Hollywood movies aren’t just being made by committee these days — they’re being made by their audience.
Recently, instantaneous social-media backlash against innocent movie trailers has led production teams to bow to the immense pressure and make significant changes to their films to keep potential ticket buyers happy.
Here are some films that were forced to course correct.
“Sonic the Hedgehog“
When the movie trailer for “Sonic” dropped in April 2019, there was a tidal wave of criticism from fans. His eyes are too small! He has a creepy full set of human teeth! Some even called it “nightmare fuel.” The response was so massive that three days later, director Jeff Fowler announced the film would be delayed to fully redesign the character. “Thank you for the support. And the criticism,” Fowler tweeted, like he was talking to an advisory board rather than fans. “The message is loud and clear … you aren’t happy with the design & you want changes. It’s going to happen.” It did.
It was the trailer heard ‘round the world. When we got our first glimpse of the film adaptation of Andrew Lloyd Webber’s “Cats” in July 2019, millions of Twitter users were appalled and terrified. The loud response to the creepy look of Judi Dench, Idris Elba and more clad in “digital fur,” reports say, caused the effects artists to tinker the original design of the Jellicle cats. One producer called them “subtle changes.” Even that wasn’t enough, though, and days after the movie was released to a critical pummeling on Dec. 20, Universal sent out a new version of the film with updated effects. The update did not make the box office go up.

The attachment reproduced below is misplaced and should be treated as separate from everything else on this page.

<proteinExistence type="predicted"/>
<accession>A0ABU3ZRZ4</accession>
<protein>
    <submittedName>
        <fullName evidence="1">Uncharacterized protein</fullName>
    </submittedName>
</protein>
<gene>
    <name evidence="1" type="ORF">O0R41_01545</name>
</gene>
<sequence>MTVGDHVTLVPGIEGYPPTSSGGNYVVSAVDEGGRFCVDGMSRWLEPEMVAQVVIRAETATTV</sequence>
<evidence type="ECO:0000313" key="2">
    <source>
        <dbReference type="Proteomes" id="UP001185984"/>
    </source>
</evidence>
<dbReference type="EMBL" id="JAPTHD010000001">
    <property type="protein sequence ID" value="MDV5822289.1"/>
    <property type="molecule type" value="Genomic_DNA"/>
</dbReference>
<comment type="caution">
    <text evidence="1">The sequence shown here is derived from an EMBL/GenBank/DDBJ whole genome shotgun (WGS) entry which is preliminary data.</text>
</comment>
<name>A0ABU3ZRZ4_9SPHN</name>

You never had a friend like him! That’s how fans felt when they watched the first trailer of “Aladdin” in February 2019, with Will Smith’s kooky-looking genie, responding with ridicule online. In that trailer and several clips later shown at CinemaCon, the special effects were not totally complete yet, and it showed. While director Guy Ritchie’s team didn’t totally go back to the drawing board, there was a fire under them to get it right by the May release date. “I came up in an era where there was no internet,” Smith said at the time. “It’s a new thing that I’m trying to get a handle on.”